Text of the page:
Hikers should also note that this is black and grizzly bear country, which requires additional caution and preparation. The park recommends that you hike in groups of 3 or larger and that you carry bear spray as a deterrent. Furthermore, you should carry all of your scented items (food and non-food, alike) in a bear-proof container to prevent bears from eating it. Finally, bears tend to be most active at dawn and dusk, so avoid hiking during those hours and at night to reduce the likelihood of an encounter.
With all precaution and preparation boxes checked off and with your travel to the trailhead complete, step onto the Black Butte Trail and begin walking northwest through dense lodgepole forest along the northern bank of Black Butte Creek. The trail continues on a moderate incline through forest alternating with grassy meadows for the next 1.9 miles. Views toward Lava Butte, a flat-topped volcanic formation to the north, and King Butte, a similar formation due northwest, add some scenic interest to the pleasant forest walking. Black Butte Creek remains within earshot and sometimes sight as you progress.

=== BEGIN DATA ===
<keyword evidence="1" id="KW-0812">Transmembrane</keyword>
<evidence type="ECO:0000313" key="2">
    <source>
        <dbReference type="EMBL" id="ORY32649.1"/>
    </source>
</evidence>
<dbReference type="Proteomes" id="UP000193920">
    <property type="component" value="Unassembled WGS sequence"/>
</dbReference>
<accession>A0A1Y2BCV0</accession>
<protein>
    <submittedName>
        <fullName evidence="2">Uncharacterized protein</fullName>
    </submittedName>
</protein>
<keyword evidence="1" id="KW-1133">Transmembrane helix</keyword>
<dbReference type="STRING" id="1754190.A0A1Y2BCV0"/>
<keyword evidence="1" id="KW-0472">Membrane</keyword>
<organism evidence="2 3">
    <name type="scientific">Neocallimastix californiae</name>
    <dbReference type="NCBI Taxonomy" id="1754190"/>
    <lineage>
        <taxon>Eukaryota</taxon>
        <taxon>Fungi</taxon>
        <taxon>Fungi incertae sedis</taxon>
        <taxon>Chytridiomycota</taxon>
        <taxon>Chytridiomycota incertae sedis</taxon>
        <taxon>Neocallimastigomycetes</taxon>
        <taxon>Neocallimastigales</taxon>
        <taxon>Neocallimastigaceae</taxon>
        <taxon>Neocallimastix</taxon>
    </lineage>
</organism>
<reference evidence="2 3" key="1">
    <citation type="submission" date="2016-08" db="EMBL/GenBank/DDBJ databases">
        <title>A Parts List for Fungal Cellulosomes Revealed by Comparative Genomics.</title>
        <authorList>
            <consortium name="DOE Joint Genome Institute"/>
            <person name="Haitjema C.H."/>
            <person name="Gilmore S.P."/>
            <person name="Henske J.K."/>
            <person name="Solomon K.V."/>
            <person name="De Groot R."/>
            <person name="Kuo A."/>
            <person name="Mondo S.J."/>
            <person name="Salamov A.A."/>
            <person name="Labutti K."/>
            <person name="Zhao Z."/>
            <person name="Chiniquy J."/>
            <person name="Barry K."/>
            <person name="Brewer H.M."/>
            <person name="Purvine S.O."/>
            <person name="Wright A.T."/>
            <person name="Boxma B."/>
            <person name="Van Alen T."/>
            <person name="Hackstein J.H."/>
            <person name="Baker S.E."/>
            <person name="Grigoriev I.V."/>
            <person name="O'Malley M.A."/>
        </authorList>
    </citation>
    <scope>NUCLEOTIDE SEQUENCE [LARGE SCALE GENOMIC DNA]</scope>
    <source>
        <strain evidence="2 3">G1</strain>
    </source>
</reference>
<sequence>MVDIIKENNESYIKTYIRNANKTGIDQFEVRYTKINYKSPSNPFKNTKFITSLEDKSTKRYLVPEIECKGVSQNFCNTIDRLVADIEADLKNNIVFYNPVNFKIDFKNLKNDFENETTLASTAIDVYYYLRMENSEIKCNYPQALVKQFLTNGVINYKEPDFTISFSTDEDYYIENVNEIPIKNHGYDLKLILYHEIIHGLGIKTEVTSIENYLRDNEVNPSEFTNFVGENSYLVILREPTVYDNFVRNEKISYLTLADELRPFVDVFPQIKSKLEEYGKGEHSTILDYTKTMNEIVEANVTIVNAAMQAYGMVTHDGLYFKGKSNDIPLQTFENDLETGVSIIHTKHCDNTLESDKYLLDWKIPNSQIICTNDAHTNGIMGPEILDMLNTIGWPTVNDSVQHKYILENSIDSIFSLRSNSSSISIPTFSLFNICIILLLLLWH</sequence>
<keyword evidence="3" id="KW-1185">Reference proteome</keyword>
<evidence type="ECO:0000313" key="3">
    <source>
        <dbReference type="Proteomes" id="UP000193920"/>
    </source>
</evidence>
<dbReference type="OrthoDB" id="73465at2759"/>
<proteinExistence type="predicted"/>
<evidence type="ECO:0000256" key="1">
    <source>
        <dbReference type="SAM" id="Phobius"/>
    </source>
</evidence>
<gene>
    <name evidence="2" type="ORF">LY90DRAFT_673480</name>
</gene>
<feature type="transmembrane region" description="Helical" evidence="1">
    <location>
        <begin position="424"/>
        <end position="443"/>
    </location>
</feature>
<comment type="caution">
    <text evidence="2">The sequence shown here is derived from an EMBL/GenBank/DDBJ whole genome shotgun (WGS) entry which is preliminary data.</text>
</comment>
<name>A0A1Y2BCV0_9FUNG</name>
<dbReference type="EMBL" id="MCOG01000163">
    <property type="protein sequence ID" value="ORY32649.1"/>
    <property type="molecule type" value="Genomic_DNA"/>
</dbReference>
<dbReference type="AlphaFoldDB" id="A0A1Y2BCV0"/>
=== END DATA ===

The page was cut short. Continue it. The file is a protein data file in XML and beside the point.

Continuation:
At 1.9 miles, you reach a junction with the Dailey Creek-Black Butte Connector Trail that crosses the hills to your north to connect with the Dailey Creek Trail. Keep right at this junction and proceed to another junction at 2.0 miles. The trail on the right is a spur trail that leads to campsite WF1, this route’s only campsite option.